Like a person breaking up a cat fight, the role of catalysts in a chemical reaction is to hurry up the process – and come out of it intact. And, just as not every house in a neighborhood has someone willing to intervene in such a battle, not every part of a catalyst participates in the reaction. But what if one could convince the unengaged parts of a catalyst to get involved? Chemical reactions could occur faster or more efficiently.
Stanford University material scientists led by Jennifer Dionne have done just that by using light and advanced fabrication and characterization techniques to endow catalysts with new abilities.
In a proof-of-concept experiment, rods of palladium that were approximately 1/200th the width of a human hair served as catalysts. The researchers placed these nanorods above gold nanobars that focused and “sculpted” the light around the catalyst. This sculpted light changed the regions on the nanorods where chemical reactions – which release hydrogen – took place. This work, published Jan. 14 in Science, could be an early step toward more efficient catalysts, new forms of catalytic transformations and potentially even catalysts capable of sustaining more than one reaction at once.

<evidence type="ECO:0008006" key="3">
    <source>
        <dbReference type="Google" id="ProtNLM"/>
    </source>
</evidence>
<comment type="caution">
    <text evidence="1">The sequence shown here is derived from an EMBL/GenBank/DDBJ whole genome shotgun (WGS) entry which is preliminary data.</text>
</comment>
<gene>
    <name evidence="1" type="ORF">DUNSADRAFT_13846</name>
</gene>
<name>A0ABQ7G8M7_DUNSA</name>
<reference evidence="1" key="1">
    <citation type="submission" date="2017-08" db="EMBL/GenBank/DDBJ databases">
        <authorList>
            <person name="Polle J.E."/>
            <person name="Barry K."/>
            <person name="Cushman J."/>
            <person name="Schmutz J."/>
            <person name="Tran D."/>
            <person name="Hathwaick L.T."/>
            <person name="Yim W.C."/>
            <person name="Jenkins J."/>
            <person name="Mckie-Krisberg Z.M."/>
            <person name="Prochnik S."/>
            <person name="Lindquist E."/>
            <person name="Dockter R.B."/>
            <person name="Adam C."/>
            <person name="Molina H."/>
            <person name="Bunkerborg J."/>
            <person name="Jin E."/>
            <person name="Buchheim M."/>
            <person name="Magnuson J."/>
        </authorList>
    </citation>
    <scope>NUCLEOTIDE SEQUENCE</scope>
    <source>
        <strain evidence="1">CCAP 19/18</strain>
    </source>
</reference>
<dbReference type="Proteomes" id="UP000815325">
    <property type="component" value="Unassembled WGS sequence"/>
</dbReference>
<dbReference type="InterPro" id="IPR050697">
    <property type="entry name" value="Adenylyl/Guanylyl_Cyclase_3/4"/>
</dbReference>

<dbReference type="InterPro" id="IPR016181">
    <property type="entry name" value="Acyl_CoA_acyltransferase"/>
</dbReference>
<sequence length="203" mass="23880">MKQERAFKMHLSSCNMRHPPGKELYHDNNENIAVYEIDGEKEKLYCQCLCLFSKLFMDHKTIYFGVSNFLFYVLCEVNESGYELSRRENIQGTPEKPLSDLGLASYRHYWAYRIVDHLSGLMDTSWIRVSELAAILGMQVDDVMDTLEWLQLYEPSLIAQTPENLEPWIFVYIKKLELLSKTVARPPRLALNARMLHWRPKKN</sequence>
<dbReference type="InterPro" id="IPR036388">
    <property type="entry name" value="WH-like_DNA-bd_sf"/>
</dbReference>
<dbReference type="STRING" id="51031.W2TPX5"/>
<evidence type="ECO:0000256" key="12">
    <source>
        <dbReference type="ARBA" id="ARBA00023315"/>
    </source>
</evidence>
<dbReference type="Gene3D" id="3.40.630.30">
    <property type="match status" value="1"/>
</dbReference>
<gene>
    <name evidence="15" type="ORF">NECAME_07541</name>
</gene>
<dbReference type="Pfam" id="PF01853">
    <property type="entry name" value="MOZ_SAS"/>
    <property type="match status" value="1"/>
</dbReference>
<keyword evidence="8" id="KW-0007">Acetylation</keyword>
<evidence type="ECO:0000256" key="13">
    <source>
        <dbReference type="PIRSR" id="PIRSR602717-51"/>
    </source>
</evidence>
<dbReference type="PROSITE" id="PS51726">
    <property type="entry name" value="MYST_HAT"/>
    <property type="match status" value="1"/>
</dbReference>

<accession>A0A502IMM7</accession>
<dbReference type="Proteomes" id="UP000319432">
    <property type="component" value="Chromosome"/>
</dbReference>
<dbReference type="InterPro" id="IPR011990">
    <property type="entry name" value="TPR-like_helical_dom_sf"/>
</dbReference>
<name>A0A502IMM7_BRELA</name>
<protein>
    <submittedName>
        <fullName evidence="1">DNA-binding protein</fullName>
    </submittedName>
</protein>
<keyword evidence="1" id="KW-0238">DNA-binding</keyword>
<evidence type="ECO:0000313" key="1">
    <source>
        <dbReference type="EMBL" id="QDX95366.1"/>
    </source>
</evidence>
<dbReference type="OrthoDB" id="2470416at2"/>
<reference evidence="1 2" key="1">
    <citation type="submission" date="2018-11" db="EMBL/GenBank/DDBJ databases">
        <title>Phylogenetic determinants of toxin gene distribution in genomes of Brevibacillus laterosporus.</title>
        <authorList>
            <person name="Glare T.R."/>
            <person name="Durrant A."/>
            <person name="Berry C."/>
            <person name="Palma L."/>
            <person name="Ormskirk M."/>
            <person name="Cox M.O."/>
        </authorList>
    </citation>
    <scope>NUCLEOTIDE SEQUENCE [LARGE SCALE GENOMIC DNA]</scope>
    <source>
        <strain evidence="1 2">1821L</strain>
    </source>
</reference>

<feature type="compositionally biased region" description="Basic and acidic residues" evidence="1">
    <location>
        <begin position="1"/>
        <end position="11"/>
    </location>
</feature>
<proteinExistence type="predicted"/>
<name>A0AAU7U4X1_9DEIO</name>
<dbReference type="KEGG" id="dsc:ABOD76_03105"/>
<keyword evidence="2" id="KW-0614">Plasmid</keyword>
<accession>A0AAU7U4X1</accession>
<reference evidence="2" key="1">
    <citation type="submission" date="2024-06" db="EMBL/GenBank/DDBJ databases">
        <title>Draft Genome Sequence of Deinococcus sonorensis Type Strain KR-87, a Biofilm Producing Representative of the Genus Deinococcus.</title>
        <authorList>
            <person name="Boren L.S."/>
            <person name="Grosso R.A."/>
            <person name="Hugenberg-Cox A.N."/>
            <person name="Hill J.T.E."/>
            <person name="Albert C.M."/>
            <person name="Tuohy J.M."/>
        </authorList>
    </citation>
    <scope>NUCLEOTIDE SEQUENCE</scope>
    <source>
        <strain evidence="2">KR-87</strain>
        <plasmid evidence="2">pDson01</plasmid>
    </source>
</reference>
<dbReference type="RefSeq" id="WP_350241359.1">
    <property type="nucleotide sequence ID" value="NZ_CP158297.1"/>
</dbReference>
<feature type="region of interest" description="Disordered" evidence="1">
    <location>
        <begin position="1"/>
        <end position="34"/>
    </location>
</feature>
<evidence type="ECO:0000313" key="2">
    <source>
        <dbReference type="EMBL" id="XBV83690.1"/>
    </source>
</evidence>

“This research is an important step in realizing catalysts that are optimized from the atomic-scale to the reactor-scale,” said Dionne, associate professor of materials science and engineering who is senior author of the paper. “The aim is to understand how, with the appropriate shape and composition, we can maximize the reactive area of the catalyst and control which reactions are occurring.”
This study's co-authors include Katherine Sytwu, a 2014 EDGE fellow, and Fariah Hayee, a 2018 DARE Fellow.